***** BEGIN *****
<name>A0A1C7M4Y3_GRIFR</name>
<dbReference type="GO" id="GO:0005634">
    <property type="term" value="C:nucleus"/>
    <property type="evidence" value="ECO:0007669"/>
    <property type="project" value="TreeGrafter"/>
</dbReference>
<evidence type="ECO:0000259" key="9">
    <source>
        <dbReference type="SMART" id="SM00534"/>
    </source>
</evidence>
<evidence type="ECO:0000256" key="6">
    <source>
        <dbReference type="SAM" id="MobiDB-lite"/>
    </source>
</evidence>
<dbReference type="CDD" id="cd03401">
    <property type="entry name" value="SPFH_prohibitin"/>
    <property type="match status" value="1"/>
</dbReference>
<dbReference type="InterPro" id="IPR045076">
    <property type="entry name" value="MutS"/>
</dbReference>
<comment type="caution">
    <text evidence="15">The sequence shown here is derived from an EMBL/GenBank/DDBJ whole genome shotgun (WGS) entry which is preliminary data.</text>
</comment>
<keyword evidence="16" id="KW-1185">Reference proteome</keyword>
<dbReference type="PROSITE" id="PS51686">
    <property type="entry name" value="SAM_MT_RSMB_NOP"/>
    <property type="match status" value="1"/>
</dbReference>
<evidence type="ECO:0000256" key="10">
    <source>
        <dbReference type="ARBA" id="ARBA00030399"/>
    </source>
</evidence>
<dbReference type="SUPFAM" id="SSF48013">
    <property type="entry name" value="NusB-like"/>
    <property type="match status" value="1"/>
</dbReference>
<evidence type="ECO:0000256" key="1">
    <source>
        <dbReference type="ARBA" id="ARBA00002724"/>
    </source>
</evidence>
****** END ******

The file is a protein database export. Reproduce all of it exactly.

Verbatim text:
<name>A0A1C7M4Y3_GRIFR</name>
<dbReference type="GO" id="GO:0005634">
    <property type="term" value="C:nucleus"/>
    <property type="evidence" value="ECO:0007669"/>
    <property type="project" value="TreeGrafter"/>
</dbReference>
<evidence type="ECO:0000259" key="9">
    <source>
        <dbReference type="SMART" id="SM00534"/>
    </source>
</evidence>
<evidence type="ECO:0000256" key="6">
    <source>
        <dbReference type="SAM" id="MobiDB-lite"/>
    </source>
</evidence>
<dbReference type="CDD" id="cd03401">
    <property type="entry name" value="SPFH_prohibitin"/>
    <property type="match status" value="1"/>
</dbReference>
<dbReference type="InterPro" id="IPR045076">
    <property type="entry name" value="MutS"/>
</dbReference>
<comment type="caution">
    <text evidence="15">The sequence shown here is derived from an EMBL/GenBank/DDBJ whole genome shotgun (WGS) entry which is preliminary data.</text>
</comment>
<keyword evidence="16" id="KW-1185">Reference proteome</keyword>
<dbReference type="PROSITE" id="PS51686">
    <property type="entry name" value="SAM_MT_RSMB_NOP"/>
    <property type="match status" value="1"/>
</dbReference>
<evidence type="ECO:0000256" key="10">
    <source>
        <dbReference type="ARBA" id="ARBA00030399"/>
    </source>
</evidence>
<dbReference type="SUPFAM" id="SSF48013">
    <property type="entry name" value="NusB-like"/>
    <property type="match status" value="1"/>
</dbReference>
<evidence type="ECO:0000256" key="1">
    <source>
        <dbReference type="ARBA" id="ARBA00002724"/>
    </source>
</evidence>